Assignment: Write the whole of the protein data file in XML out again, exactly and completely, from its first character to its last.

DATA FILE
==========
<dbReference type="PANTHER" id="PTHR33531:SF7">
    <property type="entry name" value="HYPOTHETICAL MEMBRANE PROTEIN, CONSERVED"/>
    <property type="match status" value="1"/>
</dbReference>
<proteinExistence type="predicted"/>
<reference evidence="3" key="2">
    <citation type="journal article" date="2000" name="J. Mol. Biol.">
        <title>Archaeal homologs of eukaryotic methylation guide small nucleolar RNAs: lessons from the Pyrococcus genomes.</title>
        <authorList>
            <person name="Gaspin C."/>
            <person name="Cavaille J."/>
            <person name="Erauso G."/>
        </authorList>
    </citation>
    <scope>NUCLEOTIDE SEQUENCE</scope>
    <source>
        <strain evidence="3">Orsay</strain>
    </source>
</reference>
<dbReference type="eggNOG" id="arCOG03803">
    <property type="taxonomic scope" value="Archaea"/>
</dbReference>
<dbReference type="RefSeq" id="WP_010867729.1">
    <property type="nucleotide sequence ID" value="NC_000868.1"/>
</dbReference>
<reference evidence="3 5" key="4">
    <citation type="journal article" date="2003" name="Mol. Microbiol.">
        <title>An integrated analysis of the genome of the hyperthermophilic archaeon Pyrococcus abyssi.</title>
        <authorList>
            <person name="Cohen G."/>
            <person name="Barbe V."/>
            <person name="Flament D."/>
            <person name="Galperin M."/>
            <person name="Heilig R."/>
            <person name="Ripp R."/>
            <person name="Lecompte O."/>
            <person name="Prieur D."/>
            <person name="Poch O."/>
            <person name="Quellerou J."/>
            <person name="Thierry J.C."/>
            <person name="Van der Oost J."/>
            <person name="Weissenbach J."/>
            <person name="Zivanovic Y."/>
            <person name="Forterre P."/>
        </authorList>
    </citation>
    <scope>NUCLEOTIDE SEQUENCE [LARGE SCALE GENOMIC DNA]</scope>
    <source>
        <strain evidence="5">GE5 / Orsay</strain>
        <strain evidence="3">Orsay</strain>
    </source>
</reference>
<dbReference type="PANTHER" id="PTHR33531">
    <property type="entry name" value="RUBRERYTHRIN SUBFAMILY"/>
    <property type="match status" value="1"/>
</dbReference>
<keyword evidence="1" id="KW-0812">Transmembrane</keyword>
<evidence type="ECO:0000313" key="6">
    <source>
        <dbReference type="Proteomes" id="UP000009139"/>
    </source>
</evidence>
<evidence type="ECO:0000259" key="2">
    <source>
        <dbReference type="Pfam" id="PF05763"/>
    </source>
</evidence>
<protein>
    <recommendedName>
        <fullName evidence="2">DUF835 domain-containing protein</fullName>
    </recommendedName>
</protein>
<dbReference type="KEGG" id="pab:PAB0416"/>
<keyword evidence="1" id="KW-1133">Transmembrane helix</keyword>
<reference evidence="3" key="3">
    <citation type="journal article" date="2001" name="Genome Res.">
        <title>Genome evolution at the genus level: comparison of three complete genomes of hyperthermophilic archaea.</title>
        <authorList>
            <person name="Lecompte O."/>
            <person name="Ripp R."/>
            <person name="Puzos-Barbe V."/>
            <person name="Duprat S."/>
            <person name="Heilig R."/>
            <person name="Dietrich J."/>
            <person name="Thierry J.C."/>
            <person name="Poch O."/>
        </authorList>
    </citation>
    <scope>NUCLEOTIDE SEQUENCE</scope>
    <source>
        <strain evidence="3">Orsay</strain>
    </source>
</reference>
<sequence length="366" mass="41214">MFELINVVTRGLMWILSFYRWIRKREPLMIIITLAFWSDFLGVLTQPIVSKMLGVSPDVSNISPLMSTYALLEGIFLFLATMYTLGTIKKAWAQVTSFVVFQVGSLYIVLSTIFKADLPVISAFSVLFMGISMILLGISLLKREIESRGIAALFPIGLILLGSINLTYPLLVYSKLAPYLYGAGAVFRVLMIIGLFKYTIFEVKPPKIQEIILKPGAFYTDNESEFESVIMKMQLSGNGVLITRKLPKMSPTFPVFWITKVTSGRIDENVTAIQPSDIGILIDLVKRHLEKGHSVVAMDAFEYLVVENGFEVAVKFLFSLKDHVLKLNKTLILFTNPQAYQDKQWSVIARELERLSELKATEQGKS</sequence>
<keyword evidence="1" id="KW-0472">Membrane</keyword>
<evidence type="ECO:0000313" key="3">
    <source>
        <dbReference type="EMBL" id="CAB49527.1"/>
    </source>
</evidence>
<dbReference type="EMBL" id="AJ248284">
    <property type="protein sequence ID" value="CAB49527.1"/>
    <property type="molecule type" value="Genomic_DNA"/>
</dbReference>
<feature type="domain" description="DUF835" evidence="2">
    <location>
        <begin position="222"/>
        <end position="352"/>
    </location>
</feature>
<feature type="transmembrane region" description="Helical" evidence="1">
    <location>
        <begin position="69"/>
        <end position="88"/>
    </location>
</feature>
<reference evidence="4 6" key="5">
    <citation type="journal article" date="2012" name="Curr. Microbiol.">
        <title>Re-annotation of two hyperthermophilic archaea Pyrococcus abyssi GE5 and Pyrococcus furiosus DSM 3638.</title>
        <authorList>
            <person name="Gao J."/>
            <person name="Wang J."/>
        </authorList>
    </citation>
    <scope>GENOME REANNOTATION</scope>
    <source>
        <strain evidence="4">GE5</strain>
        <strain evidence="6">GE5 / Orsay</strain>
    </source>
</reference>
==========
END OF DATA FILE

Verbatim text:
<dbReference type="PANTHER" id="PTHR33531:SF7">
    <property type="entry name" value="HYPOTHETICAL MEMBRANE PROTEIN, CONSERVED"/>
    <property type="match status" value="1"/>
</dbReference>
<proteinExistence type="predicted"/>
<reference evidence="3" key="2">
    <citation type="journal article" date="2000" name="J. Mol. Biol.">
        <title>Archaeal homologs of eukaryotic methylation guide small nucleolar RNAs: lessons from the Pyrococcus genomes.</title>
        <authorList>
            <person name="Gaspin C."/>
            <person name="Cavaille J."/>
            <person name="Erauso G."/>
        </authorList>
    </citation>
    <scope>NUCLEOTIDE SEQUENCE</scope>
    <source>
        <strain evidence="3">Orsay</strain>
    </source>
</reference>
<dbReference type="eggNOG" id="arCOG03803">
    <property type="taxonomic scope" value="Archaea"/>
</dbReference>
<dbReference type="RefSeq" id="WP_010867729.1">
    <property type="nucleotide sequence ID" value="NC_000868.1"/>
</dbReference>
<reference evidence="3 5" key="4">
    <citation type="journal article" date="2003" name="Mol. Microbiol.">
        <title>An integrated analysis of the genome of the hyperthermophilic archaeon Pyrococcus abyssi.</title>
        <authorList>
            <person name="Cohen G."/>
            <person name="Barbe V."/>
            <person name="Flament D."/>
            <person name="Galperin M."/>
            <person name="Heilig R."/>
            <person name="Ripp R."/>
            <person name="Lecompte O."/>
            <person name="Prieur D."/>
            <person name="Poch O."/>
            <person name="Quellerou J."/>
            <person name="Thierry J.C."/>
            <person name="Van der Oost J."/>
            <person name="Weissenbach J."/>
            <person name="Zivanovic Y."/>
            <person name="Forterre P."/>
        </authorList>
    </citation>
    <scope>NUCLEOTIDE SEQUENCE [LARGE SCALE GENOMIC DNA]</scope>
    <source>
        <strain evidence="5">GE5 / Orsay</strain>
        <strain evidence="3">Orsay</strain>
    </source>
</reference>
<dbReference type="PANTHER" id="PTHR33531">
    <property type="entry name" value="RUBRERYTHRIN SUBFAMILY"/>
    <property type="match status" value="1"/>
</dbReference>
<keyword evidence="1" id="KW-0812">Transmembrane</keyword>
<evidence type="ECO:0000313" key="6">
    <source>
        <dbReference type="Proteomes" id="UP000009139"/>
    </source>
</evidence>
<evidence type="ECO:0000259" key="2">
    <source>
        <dbReference type="Pfam" id="PF05763"/>
    </source>
</evidence>
<protein>
    <recommendedName>
        <fullName evidence="2">DUF835 domain-containing protein</fullName>
    </recommendedName>
</protein>
<dbReference type="KEGG" id="pab:PAB0416"/>
<keyword evidence="1" id="KW-1133">Transmembrane helix</keyword>
<reference evidence="3" key="3">
    <citation type="journal article" date="2001" name="Genome Res.">
        <title>Genome evolution at the genus level: comparison of three complete genomes of hyperthermophilic archaea.</title>
        <authorList>
            <person name="Lecompte O."/>
            <person name="Ripp R."/>
            <person name="Puzos-Barbe V."/>
            <person name="Duprat S."/>
            <person name="Heilig R."/>
            <person name="Dietrich J."/>
            <person name="Thierry J.C."/>
            <person name="Poch O."/>
        </authorList>
    </citation>
    <scope>NUCLEOTIDE SEQUENCE</scope>
    <source>
        <strain evidence="3">Orsay</strain>
    </source>
</reference>
<sequence length="366" mass="41214">MFELINVVTRGLMWILSFYRWIRKREPLMIIITLAFWSDFLGVLTQPIVSKMLGVSPDVSNISPLMSTYALLEGIFLFLATMYTLGTIKKAWAQVTSFVVFQVGSLYIVLSTIFKADLPVISAFSVLFMGISMILLGISLLKREIESRGIAALFPIGLILLGSINLTYPLLVYSKLAPYLYGAGAVFRVLMIIGLFKYTIFEVKPPKIQEIILKPGAFYTDNESEFESVIMKMQLSGNGVLITRKLPKMSPTFPVFWITKVTSGRIDENVTAIQPSDIGILIDLVKRHLEKGHSVVAMDAFEYLVVENGFEVAVKFLFSLKDHVLKLNKTLILFTNPQAYQDKQWSVIARELERLSELKATEQGKS</sequence>
<keyword evidence="1" id="KW-0472">Membrane</keyword>
<evidence type="ECO:0000313" key="3">
    <source>
        <dbReference type="EMBL" id="CAB49527.1"/>
    </source>
</evidence>
<dbReference type="EMBL" id="AJ248284">
    <property type="protein sequence ID" value="CAB49527.1"/>
    <property type="molecule type" value="Genomic_DNA"/>
</dbReference>
<feature type="domain" description="DUF835" evidence="2">
    <location>
        <begin position="222"/>
        <end position="352"/>
    </location>
</feature>
<feature type="transmembrane region" description="Helical" evidence="1">
    <location>
        <begin position="69"/>
        <end position="88"/>
    </location>
</feature>
<reference evidence="4 6" key="5">
    <citation type="journal article" date="2012" name="Curr. Microbiol.">
        <title>Re-annotation of two hyperthermophilic archaea Pyrococcus abyssi GE5 and Pyrococcus furiosus DSM 3638.</title>
        <authorList>
            <person name="Gao J."/>
            <person name="Wang J."/>
        </authorList>
    </citation>
    <scope>GENOME REANNOTATION</scope>
    <source>
        <strain evidence="4">GE5</strain>
        <strain evidence="6">GE5 / Orsay</strain>
    </source>
</reference>